Benedikt Brydern is a Los Angeles area composer with an amazing bio.  He has an extremely large body of work for someone so young, and one of its highlights is Autobahn, a crossover piece for two violins.  It’s a truly amazing work of art portraying the urban bustle and resulting angst that is so prevalent in our lives.  Much of Brydern’s portfolio comprises film scores, which often come bundled with their burden of constraints. But Autobahn screams I’m writing this for me!  Kevin and Maia played the piece to perfection.  It’s the second time that I’ve heard them play it. The first time (at the much larger Zipper Hall) it felt quite phrenetic.  They’ve let the piece ripen nicely — it was much less angular this time without losing any of it’s agitation.

All told, it was a wonderful night.  And yes. There were cookies.


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The Price is Right



For the first time in my short UCSB career, I played to a packed house at the Lotte Lehmann Concert Hall. That’s right, 400+ seats, all FULL! The music department powers-that-be decided to offer free admission to all UCSB students to our music department student performances and recitals this year. It’s really made a huge difference. Last year, the hall was no more than two-thirds full for our first chamber orchestra concert.

Our first concert of the year is usually the best attended due to freshman parents looking for any desperate excuse to see their children. Then the parents get lazy, and subsequent shows fill only half the hall. It was really exciting for us to hear so much applause, so I hope people keep coming. The classics aren’t really such an easy sell to kids raised on rap — which includes most of my friends. If you tell them they have to pay ten dollars, then they stay home and write that nasty paper they’ve been dreading. But once they come and hear a piece they like, they keep coming back.

The show started with Maurice Ravel’s Chansons Madé­casses, a study of the poetry of Evariste-Désiré de Parny commissioned by Eliz­a­beth Sprague Coolidge. It’s pretty startling in places, even for those who don’t speak French. A very passionate piece. Molly Clementz, one of our graduate students in voice definitely did it justice. She reminded the audience that the voice is truly an instrument in its own right, not just a pretty thing that floats a story on top of the “real” instruments. Karen Yeh played cello with patient grace, dancing in step with pianist Felix Eisenhauer and Adriane Hill on the flute. The flute seems to be a challenging part; it accents the passion of the other parts, tying everything together for the audience.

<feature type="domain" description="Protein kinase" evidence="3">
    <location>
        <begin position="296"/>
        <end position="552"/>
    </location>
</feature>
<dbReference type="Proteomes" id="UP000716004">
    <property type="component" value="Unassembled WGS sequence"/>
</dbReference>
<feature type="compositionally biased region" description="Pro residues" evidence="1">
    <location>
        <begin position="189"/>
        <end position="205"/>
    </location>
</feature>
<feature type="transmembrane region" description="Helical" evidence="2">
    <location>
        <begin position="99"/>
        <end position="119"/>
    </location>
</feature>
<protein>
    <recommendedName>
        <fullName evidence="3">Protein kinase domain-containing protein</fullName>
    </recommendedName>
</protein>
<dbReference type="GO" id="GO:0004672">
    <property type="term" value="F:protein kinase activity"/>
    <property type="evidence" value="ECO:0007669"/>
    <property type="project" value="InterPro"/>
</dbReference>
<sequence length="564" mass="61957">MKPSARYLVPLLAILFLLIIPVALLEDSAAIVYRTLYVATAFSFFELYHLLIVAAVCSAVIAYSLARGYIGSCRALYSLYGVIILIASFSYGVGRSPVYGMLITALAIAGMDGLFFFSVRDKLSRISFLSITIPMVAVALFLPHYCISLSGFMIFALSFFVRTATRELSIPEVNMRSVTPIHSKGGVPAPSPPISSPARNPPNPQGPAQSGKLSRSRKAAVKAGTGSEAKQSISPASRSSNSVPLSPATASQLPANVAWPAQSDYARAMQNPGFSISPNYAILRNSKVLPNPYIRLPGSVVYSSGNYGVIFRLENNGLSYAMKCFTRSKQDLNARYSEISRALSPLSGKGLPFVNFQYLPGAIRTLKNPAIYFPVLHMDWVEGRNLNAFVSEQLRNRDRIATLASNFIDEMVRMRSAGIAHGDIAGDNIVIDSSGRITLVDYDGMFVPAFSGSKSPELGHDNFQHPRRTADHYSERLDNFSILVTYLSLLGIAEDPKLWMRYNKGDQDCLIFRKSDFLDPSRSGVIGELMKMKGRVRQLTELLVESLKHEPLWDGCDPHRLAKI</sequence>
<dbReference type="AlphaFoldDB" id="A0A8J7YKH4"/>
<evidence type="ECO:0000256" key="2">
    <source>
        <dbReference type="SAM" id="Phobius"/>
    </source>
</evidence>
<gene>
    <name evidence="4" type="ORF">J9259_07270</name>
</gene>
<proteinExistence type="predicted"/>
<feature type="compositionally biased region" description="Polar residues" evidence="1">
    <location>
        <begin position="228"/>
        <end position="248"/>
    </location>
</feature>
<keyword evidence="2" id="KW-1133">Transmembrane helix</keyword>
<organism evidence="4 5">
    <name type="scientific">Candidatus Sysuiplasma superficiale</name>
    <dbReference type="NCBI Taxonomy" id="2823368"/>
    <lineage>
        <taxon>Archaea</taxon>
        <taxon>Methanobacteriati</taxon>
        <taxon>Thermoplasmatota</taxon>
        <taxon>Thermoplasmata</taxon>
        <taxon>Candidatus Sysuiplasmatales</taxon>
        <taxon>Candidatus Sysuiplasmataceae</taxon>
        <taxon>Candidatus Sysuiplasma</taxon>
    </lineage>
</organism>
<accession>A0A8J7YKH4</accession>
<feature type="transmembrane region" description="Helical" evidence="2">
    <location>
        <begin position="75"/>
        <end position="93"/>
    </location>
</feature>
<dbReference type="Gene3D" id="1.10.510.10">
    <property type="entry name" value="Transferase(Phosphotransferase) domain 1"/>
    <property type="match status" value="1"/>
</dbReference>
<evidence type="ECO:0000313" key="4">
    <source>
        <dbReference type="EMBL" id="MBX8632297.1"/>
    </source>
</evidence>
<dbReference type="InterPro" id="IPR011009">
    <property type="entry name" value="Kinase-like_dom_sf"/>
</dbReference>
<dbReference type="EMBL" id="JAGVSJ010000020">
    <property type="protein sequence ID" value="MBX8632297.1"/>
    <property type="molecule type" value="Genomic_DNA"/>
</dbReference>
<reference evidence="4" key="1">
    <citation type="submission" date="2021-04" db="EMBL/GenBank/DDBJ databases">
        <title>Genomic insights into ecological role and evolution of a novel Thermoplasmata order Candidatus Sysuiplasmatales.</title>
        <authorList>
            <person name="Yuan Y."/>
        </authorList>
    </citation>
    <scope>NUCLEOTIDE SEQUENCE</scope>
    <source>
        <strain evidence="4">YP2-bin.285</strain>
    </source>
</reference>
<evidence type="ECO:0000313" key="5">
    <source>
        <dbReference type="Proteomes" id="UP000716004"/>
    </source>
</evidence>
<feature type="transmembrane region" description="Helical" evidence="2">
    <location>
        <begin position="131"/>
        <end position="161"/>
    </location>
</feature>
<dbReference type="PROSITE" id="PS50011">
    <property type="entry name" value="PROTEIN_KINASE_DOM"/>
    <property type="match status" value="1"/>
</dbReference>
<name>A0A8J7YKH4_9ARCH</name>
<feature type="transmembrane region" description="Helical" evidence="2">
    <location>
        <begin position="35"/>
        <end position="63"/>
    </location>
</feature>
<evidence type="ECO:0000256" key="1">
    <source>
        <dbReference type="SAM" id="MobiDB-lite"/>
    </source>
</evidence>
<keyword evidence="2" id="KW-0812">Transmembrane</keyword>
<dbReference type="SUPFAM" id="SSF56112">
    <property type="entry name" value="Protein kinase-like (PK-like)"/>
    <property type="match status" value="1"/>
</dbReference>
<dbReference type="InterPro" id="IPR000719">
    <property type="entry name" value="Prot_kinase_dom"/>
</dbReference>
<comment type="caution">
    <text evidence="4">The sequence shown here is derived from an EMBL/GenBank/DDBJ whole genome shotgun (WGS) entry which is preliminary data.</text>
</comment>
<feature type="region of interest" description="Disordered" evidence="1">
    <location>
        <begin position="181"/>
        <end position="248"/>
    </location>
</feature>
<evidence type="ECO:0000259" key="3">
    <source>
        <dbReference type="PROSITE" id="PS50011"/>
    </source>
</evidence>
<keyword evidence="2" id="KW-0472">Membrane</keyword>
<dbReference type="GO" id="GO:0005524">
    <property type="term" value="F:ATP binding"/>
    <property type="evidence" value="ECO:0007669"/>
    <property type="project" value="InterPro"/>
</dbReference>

Next, my studio mates Camden Boyle and Thérèse Brown joined pianist Maansi Desai in the first movement of Moritz Moszkowski’s Suite in G Minor for Two Violins and Piano, Op. 71. Their appealing interpretation gently allowed the audience to relax and let the music flow. It’s the sort of chamber piece that can fail if there is any kind of competition between the artists for the audience ear. It’s got a very delicate balance between parts, and it reminds me to be thankful that I’m in a violin studio with no gigantic egos. It’s the nicest thing about our department, in fact, that we all want each other to succeed.

We were then treated to Quatuor for Flute, by Pierre-Max Dubois. The quartet was actually a quintet including Rachel Ricard, Azeem Ward, Sylvie Tran, Catherine Marshall, and Adriane Hill. It was a really tight piece with cleverly woven harmonies. The audience clapped after the first movement, but had that completely trained out of them, and remained silent after the second and third. I don’t know how that happened, or why, I guess it was magic.

Finally we heard the UCSB graduate Young Artist Piano Quartet play the first movement from Gabriel Fauré’s Piano Quartet in C Minor, Op. 15. My friends all reported liking it. The YAPQ is taking the place of the YASQ this year as the school’s graduate scholarship ensemble. Hopefully they will represent us well, winning international prizes and bringing glory and acclaim to the department. (No pressure, guys). I will link to their website when they have one up. The group includes Youjin Jung on violin, Jordan Warmath on viola, Larissa Fedoryka on cello, and pianist Leslie Cain.


After a brief intermission for restaging (meaning no cookies were served), the Chamber Orchestra took the stage. I was later told that there were people who were unable to find seats for the first part of the show that were seated for the second half. This leads me to believe that some people must have left at intermission. So how crazy is that?

We played Mozart’s Symphony No. 40 in G Minor and finished with Night on Bald Mountain by Modest Mussorgsky. Both pieces are showy and traditional; they make the audience feel like they are at a party. Some of us in the orchestra had long drives returning from the holiday that morning or the night before, and others are just hitting the post-midterm-catch-up with-everything-before-finals phase of the quarter. So it was nice to see that everyone was able to pull up their energy levels for the show. In my experience the first show of the season is usually not the best of the year. But given how good the first show was, I’d say we are definitely setting the bar even higher this year than last, which makes me very happy.

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wildUp. wild. Up.

My Mom Went to wildUp, and all I got was a picture of brownies.